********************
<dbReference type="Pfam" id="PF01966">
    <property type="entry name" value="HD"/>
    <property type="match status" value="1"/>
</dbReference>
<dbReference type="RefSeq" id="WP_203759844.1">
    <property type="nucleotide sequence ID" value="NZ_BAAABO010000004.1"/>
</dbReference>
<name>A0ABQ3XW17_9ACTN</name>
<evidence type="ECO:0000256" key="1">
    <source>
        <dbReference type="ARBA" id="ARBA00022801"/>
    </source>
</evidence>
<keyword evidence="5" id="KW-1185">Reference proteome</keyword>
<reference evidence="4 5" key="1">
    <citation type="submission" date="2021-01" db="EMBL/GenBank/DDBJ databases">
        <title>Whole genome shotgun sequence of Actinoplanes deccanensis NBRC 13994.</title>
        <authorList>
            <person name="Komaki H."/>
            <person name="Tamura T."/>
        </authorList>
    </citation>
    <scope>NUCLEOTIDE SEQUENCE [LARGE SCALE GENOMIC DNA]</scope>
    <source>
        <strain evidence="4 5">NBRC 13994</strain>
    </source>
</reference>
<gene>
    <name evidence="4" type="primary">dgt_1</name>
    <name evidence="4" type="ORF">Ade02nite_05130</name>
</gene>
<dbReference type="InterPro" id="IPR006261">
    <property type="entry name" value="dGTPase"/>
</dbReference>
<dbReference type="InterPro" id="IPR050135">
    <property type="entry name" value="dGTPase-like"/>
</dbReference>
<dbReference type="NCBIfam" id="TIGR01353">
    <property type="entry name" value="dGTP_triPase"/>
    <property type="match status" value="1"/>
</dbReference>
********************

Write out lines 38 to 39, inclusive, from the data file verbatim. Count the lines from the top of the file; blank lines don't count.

<dbReference type="NCBIfam" id="TIGR01353">
    <property type="entry name" value="dGTP_triPase"/>